Rob Price
Gutbrain Records
rob + = email

2010 October 06 • Wednesday

Here's one of my most recent purchases from the Park Slope Flea Market, the January 1936 issue of True Story magazine.

I was intrigued by "High School Madness—Powerful Revelation of Youth Today". It's about Don Richardson, an eighteen-year-old boy who scores the winning touchdown in the big football game and all of a sudden becomes popular. Instead of going to the movies with his mother, a widow who has raised him alone almost all his life, he goes to a party with the cool kids.

He falls in love at that party with the prettiest girl in school, sixteen-year-old Edith Boyd.

She wore a white fur coat with a big collar. Her hair was as smooth and black and shining as her rich jet bracelet. Her face was powdered a dead white, and her rouged lips and big black eyes stood out in startling contrast. Under her coat was an extremely low-cut black evening gown.

So he starts fooling around with Edith, who's fooling around with some other guys at the same time, and pretty soon Don's doing poorly in school and his mother is worried about him.

Then Edith gets pregnant, or "in trouble" as they say here. Don tells Edith's father that he might be the father but so might any number of other boys. He goes so far as to say that Edith is "as common as dirt".

Don's mother tells him that "no gentleman ever speaks of a woman that way, no matter what she is". Don and Edith get married and live miserably. Edith's father gets Don a job at a gas station and Don reminds Edith every day that he despises her and that she ruined his life.

I was too blind to see that she was in wretched health; that she was taken from a life of hectic activity to the quiet of a little country town where she didn't know a soul.

I had neither the ability nor the inclination to see things from her viewpoint; to realize that she was only a spoiled, badly trained child, and that underneath her insane desire for popularity was an intense longing for love.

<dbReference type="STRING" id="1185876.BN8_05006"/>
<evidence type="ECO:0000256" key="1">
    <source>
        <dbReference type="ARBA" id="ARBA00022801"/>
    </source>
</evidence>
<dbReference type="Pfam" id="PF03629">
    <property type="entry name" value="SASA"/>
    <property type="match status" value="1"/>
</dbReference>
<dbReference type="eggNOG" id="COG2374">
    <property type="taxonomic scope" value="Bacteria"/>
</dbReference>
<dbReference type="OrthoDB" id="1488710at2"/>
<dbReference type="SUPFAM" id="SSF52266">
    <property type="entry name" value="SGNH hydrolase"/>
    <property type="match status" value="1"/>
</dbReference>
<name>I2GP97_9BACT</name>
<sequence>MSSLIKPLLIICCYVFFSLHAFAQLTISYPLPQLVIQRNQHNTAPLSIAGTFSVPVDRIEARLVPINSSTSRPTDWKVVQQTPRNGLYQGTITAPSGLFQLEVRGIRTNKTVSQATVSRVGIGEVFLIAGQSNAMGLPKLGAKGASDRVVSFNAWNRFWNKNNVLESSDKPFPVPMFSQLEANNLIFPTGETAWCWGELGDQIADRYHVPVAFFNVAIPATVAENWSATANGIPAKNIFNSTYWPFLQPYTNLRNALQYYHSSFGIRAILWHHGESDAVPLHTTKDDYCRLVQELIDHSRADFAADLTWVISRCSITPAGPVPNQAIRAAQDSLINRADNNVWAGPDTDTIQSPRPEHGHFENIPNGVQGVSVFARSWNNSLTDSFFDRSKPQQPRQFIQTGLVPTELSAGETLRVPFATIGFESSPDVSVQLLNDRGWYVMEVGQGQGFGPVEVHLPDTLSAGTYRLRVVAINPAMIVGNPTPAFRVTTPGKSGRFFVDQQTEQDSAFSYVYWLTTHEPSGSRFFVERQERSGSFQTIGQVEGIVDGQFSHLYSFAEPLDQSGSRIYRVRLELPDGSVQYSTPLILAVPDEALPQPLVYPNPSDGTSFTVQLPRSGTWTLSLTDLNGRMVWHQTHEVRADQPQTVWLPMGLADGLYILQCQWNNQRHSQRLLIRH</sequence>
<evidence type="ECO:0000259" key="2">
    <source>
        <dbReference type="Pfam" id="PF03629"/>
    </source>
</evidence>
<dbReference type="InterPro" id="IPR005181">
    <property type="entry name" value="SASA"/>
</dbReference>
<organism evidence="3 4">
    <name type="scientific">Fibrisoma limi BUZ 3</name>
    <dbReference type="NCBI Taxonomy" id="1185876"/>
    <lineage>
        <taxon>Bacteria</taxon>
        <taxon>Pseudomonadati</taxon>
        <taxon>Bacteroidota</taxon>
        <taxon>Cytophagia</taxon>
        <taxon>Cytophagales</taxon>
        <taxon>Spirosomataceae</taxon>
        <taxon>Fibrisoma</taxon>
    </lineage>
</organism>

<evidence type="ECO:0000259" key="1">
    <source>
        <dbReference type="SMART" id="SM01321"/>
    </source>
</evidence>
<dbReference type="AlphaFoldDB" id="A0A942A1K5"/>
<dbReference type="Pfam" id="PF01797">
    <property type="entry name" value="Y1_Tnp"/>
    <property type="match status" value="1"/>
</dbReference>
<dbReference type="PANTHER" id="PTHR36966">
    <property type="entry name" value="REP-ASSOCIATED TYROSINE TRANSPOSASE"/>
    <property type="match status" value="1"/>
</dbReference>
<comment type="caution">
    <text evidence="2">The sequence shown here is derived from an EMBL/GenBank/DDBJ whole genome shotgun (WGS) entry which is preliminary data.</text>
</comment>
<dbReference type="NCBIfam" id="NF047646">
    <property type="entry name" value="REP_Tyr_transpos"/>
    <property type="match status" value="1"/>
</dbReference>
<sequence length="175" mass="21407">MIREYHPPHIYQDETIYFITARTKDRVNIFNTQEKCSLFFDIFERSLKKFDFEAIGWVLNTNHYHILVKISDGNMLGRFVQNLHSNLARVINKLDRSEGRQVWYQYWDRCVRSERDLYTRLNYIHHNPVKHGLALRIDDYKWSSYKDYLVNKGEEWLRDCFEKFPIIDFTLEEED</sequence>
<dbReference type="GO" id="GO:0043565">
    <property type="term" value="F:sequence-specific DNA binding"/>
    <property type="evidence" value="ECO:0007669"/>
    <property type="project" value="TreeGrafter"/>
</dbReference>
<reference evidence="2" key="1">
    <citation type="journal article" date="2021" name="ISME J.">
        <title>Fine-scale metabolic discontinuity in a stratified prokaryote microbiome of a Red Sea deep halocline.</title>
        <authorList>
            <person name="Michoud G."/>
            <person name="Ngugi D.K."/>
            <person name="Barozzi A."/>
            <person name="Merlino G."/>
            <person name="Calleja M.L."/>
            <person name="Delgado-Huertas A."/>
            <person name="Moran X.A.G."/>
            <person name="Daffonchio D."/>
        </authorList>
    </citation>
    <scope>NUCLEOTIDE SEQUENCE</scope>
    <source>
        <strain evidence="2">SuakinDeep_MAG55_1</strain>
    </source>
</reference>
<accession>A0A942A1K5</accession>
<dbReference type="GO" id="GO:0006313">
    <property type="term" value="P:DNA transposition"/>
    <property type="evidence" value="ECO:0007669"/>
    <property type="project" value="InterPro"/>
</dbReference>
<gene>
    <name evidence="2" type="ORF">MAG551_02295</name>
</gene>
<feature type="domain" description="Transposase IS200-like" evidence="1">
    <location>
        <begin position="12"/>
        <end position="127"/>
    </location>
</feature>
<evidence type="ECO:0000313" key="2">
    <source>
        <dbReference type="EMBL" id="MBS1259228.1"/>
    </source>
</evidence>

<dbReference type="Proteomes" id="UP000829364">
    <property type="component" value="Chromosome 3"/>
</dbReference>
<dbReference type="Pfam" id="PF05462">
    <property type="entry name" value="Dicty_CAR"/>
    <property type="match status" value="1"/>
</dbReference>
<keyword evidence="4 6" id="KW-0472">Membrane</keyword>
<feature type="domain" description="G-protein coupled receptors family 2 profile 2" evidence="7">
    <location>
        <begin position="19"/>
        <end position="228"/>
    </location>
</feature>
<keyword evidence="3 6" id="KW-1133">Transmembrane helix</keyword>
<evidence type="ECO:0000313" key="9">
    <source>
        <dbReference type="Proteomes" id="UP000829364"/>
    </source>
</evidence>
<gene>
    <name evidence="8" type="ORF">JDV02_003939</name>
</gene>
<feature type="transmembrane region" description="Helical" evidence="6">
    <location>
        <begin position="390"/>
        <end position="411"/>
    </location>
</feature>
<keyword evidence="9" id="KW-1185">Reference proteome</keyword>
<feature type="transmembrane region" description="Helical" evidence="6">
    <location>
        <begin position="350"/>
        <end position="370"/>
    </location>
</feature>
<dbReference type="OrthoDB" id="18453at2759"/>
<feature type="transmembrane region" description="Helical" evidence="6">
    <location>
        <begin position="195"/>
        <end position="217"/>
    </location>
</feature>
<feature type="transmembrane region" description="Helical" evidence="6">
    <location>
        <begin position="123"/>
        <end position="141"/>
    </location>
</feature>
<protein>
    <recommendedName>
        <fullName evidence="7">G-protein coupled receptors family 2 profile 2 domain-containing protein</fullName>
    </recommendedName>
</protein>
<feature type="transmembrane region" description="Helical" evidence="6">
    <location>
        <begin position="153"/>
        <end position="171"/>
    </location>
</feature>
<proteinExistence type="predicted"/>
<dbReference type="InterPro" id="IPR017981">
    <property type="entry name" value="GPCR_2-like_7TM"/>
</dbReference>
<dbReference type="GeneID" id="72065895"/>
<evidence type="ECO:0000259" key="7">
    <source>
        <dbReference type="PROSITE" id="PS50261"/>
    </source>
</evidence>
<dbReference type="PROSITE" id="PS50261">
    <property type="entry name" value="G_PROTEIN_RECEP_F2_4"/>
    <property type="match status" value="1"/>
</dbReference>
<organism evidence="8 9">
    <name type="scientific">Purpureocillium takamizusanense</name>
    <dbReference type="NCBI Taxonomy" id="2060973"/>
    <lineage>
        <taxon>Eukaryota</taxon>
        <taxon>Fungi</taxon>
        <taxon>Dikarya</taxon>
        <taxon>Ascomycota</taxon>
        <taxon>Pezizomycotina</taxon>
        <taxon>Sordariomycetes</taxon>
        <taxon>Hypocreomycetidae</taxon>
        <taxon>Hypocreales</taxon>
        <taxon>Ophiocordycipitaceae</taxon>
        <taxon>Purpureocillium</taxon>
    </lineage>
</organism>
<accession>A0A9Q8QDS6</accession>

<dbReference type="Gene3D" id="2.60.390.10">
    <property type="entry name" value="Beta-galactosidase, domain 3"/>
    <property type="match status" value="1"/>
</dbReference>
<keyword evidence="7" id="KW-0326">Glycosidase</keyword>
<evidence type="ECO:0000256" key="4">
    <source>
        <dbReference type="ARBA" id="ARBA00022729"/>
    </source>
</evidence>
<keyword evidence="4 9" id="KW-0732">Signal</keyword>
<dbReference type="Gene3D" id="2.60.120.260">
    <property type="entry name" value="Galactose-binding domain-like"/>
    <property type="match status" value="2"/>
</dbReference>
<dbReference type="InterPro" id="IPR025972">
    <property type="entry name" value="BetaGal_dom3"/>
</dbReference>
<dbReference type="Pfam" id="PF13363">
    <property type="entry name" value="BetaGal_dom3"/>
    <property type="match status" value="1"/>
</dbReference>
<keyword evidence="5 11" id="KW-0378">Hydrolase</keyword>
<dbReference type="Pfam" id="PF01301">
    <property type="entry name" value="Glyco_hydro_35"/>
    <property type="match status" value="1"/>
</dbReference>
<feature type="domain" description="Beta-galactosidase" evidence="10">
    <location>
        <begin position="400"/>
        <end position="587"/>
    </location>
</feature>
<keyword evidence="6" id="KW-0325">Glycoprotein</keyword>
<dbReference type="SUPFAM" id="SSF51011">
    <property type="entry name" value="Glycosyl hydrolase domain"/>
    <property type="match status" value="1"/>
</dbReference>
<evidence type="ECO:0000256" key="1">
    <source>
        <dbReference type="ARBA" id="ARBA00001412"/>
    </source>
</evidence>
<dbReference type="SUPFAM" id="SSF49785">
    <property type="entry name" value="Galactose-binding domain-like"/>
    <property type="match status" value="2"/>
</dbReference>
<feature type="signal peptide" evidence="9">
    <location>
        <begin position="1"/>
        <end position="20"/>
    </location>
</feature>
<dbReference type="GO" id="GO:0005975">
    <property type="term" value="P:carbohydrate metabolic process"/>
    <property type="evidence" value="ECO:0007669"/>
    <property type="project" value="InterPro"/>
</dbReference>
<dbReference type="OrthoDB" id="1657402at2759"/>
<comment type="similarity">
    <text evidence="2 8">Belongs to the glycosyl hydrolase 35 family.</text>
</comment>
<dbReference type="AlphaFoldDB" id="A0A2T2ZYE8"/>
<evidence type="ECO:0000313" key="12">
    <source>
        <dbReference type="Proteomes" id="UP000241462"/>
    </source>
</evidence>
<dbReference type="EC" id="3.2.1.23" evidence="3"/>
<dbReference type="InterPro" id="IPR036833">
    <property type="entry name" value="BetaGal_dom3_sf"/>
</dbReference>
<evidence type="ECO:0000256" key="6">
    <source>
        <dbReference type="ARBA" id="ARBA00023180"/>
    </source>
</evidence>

Edith came to Greenwood Springs a lonely, unhappy little girl. She was soon a hardened, embittered woman.

Don falls in love with their baby, Florence, and wants to make a happy home with Edith. Too late. Eventually Edith splits, taking Florence with her, and gets a divorce. She ends up in Chicago, "furnishing material for writers in the society columns of the newspapers".

Don goes back to school to get his degree but his mother dies before she can see him graduate. He moves to Chicago and gets a job at an engineering firm.

He meets and falls in love with Claire, a nurse at the Children's Hospital—which happens to be where Edith has dumped Florence, years ago, when the child was stricken with infantile paralysis.

Don and Claire are in the middle of their courtship when Don finds out about Florence. It's to the author's credit (though this is supposedly a "true story") that Don doesn't try to hide his relationship to the child.

"Talk about your pitiful cases," [Claire] said. "They're not always in the public wards where I am. I was talking to the doctor of that child you were visiting. She's in the most expensive room in the hospital, and yet she's absolutely alone. Plenty of money, but no one who cares a whoop whether she lives or dies. Her grandmother dropped her off here and went on to Palm Beach. An aunt calls up once in a while to see how she is, but never bothers to come. Her father and mother are divorced. Her mother is cruising around somewhere with another husband. Her father—"

"I am her father."

Claire is cool about it and Don spends all of his free time for the next month at Florence's bedside.

Many times she asked, "Do you love me, Daddy?" I always assured her I did, but she would ask again, "Are you sure you love me, even though I am a cripple?" Again I would say yes, and I would feel a small hand lying in mine, or feel the childish lips against my cheek.

But Florence's health doesn't improve.

The day came when I didn't go to the office, but sat all day by her bed, listening to her scream with agony, or pacing the hall while she lay in a coma, watching the doctors working with stimulants and the oxygen tank, cursing them for bringing her back to suffer again, begging them to save her when she seemed to be sinking.

She dies.

And so everything has its price. I cannot speak for Edith, but I know I paid heavily for those few mad weeks during my senior year in high school. I paid during my warped and lonely early manhood; with a lifetime of remorse for the sorrow I caused my mother. But, saddest of all, is the realization that the person who paid the heaviest price was innocent.

Don never realizes that all of his problems were caused by football. If he had stayed away from the game, or even just failed to score that winning touchdown, everything would have been different.